December 23, 2012
It's not every day that the ruthless mayor of Chicago, the Rahmfather, can be humbled and overcome by a spectacular Christmas gift presented by a newspaper columnist.
"It's a Hanukkah gift!" he insisted.
Whatever. I wasn't going to argue, especially since he was tearing excitedly at the tasteful Snoopy Santa wrapping paper.
Either way, just the sound of the mayor pulling at that paper was enough. All I needed was a pipe, slippers, a cardigan sweater and a big chair, from which I could smile bemusedly while watching the fun like the dad in "A Christmas Story."
But I stood.
"I'm so excited about this, you have no idea," said the Rahmfather, beaming. "Oh, my God, this is absolutely fabulous!"
And there it was, the Rahmfather holding his very own gorgeous edition of the absolutely cool and mysterious portrait "The Rahmfather" — Emanuel as Michael Corleone from the movie "The Godfather: Part III."
Emanuel was himself, which means we can't use all the video from the solemn gift exchange. It was a tad salty. But he had fun. And so did I. He gave me gifts too.
The ceremony of the gifts took place in his City Hall office the other day. Members of his staff were there. Also there were my friend Old School and the famed graphic artist Eric Brightfield, who created it, and his son, Evan, who inspired it all.
For those of you worried about my relationship with the mayor, relax. I'm not going to sit in his lap, and he's not going to sit in mine. The portrait was donated by the Brightfields, and my additional costs were nominal, around $50. I'm not going to become Commissioner of Lotsa Stuff. He's not going to become my buddy. And there are issues boiling over, from contracts at O'Hare to the police code of silence, and we'll tangle.
It was a year ago last December when the original "Rahmfather" arrived at the Tribune, an amazing work.
I'd been calling the mayor The Rahmfather for quite some time, and Evan Brightfield had an idea, to create a portrait on canvas of Emanuel as Corleone. Eric executed the design perfectly.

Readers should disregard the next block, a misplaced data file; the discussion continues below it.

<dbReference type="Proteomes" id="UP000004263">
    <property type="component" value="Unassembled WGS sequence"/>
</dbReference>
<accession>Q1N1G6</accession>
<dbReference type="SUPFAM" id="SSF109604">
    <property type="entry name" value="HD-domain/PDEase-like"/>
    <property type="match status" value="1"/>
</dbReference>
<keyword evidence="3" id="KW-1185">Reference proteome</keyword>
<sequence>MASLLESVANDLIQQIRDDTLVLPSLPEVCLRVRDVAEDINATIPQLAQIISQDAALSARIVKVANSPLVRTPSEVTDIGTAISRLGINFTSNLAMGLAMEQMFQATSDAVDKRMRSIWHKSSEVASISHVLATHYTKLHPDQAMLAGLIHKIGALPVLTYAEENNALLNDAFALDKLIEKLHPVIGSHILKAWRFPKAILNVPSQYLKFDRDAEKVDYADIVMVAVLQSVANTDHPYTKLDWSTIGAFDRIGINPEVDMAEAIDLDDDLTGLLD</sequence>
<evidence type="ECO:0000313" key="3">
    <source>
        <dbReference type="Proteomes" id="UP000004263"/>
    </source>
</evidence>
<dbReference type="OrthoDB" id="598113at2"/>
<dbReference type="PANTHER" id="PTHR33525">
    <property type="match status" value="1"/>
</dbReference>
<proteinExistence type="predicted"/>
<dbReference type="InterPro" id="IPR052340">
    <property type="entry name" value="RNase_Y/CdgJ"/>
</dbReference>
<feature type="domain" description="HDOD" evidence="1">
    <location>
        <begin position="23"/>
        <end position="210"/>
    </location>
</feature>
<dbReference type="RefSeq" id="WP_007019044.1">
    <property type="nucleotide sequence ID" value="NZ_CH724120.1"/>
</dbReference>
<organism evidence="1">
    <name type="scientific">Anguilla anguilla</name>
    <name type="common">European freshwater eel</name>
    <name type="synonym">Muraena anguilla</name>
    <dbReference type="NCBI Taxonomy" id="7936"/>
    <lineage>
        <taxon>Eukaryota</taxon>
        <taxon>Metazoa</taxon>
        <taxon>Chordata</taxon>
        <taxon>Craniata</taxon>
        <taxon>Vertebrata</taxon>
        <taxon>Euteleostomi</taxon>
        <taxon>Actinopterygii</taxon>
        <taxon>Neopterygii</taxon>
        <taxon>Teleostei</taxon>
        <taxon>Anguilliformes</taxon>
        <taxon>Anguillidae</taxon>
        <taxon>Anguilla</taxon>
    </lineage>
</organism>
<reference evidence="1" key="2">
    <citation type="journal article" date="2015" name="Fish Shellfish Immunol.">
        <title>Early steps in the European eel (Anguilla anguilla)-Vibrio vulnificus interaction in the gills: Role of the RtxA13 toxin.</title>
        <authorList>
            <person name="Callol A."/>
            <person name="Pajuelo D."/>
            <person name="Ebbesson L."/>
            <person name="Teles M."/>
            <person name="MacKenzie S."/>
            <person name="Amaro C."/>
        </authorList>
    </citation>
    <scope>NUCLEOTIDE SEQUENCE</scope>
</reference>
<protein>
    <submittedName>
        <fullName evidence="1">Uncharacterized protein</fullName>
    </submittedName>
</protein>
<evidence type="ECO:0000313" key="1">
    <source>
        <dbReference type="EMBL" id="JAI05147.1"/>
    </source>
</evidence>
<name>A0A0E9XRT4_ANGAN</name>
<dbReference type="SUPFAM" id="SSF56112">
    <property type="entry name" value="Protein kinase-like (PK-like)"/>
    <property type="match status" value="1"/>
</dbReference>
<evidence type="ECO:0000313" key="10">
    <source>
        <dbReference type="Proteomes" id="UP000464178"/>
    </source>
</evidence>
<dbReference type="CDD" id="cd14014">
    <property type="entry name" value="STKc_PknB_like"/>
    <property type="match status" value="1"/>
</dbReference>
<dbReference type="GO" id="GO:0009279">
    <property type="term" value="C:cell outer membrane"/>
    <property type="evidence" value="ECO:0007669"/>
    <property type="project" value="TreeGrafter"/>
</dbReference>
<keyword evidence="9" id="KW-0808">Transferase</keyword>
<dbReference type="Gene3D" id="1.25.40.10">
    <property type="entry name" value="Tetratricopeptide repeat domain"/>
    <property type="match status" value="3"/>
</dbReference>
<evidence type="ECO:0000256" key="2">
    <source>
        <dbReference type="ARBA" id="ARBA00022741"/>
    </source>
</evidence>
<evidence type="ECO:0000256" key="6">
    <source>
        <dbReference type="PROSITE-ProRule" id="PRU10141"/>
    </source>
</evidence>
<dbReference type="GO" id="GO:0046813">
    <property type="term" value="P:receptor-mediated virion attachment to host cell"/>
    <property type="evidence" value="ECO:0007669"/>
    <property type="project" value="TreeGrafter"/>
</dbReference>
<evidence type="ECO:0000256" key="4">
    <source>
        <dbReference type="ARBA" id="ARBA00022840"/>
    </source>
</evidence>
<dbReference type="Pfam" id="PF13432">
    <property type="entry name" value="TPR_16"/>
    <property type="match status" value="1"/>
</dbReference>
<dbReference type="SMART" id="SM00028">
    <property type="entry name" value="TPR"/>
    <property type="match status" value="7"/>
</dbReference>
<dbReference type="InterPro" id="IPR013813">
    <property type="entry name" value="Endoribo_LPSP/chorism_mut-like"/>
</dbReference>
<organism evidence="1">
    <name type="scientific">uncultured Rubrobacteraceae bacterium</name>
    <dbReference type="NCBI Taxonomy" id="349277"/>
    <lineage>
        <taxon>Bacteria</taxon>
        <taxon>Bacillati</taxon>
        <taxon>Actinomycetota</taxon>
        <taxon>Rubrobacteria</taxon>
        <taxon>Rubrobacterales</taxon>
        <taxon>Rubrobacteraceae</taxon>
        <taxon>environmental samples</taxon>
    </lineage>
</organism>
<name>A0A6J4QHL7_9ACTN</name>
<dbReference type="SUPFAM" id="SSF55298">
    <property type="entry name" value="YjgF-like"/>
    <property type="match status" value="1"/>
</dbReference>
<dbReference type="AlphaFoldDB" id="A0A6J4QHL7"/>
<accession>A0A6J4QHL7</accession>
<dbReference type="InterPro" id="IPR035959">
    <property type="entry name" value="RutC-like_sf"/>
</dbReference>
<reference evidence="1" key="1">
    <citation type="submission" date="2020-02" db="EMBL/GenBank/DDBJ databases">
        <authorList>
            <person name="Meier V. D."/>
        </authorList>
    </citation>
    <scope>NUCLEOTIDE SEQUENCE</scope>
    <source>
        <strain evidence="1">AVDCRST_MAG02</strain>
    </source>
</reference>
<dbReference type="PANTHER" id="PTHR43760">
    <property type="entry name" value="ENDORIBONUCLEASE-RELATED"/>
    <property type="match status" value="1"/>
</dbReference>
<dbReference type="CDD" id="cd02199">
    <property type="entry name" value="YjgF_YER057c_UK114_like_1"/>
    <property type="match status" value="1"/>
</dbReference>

"I want you to know that when I saw it in the paper, what did I do? What did I do?" asked the mayor.
You called me and said ...
"I need it," he said. "I need that."
It has that effect on people. But I'd never part with mine. Still, a mayor asks for something of little monetary yet great symbolic value, you do what you can. So Brightfield made another copy for the mayor.
Paul Davey of The Practical Angle frame shop in Streeterville fixed an engraved plaque with Brightfield's name and mine.
We also added a special, cryptic phrase in Greek from ancient days, from the time of Homer and heroes. But we had it engraved in English letters, so the Rahmfather could read it aloud phonetically, as could all his visitors.
"What is it?" asked the mayor.
I told him:
Beware of Greeks bearing gifts.
"Oh," he said.
Things were chilly for a moment, but he warmed up and said there were gifts for me as well.
"I know how much the bike people hate you," Emanuel said, referring to columns about hooligan bike riders who take over downtown streets, disobeying traffic laws and getting their spandex in knots because I dared suggest City Hall start treating them like drivers and squeeze them for much-needed revenue.
The mayor wants me to ride a bike.
"I got you Chicago bike socks … and I got you a bicycle owner's manual because I know you don't ever get on a bike."
I started to say that I thought he'd do the pedaling while I rode in the sidecar, but he interrupted me with more treasure:
A mayorally autographed bicycle helmet too small for my rather large head. I tried it on, but the helmet was far too tiny.
"We got the biggest one we could find," said an aide. Yeah, right.
There was something else: tiny training wheels.
"You keep those near you," Emanuel said.
Emanuel then walked us from his formal office to his inner sanctum. The previous mayor had this sanctum brightly decorated, like a bed-and-breakfast. But the Rahmfather's sanctum is somber, as befitting the Rahmfather.
"I'm going to hang it here," he said, picking a place, and I thought of visitors asking him what that strange sentence on the plaque means. I hope he doesn't pry it off.
The Rahmfather — who legend has it once sent a dead fish to a political enemy — just loves the Godfather movies, except for Part III. But no one likes III.
"The best lines," he said, "'Make me an offer I can't refuse.' You know another great line? 'Never go against the family.' And the line at the funeral."
The one where Michael is told that whoever offers to provide security at the meeting with Barzini is the traitor?
"Yeah," said the Rahmfather, a glint in his eye.
As I left, he pulled me aside. "Thanks," he said. You're welcome, I said.
The Brightfields loved meeting the Rahmfather. And it's good that the father credited the son with the idea for the piece.
"I think, of course, he liked it," Eric said. "His face lit up. You can tell when someone likes it. "
"Yeah," Evan said. "He was like a kid on Christmas. He was like a kid on Hanukkah."
Have a happy one, Mr. Mayor.
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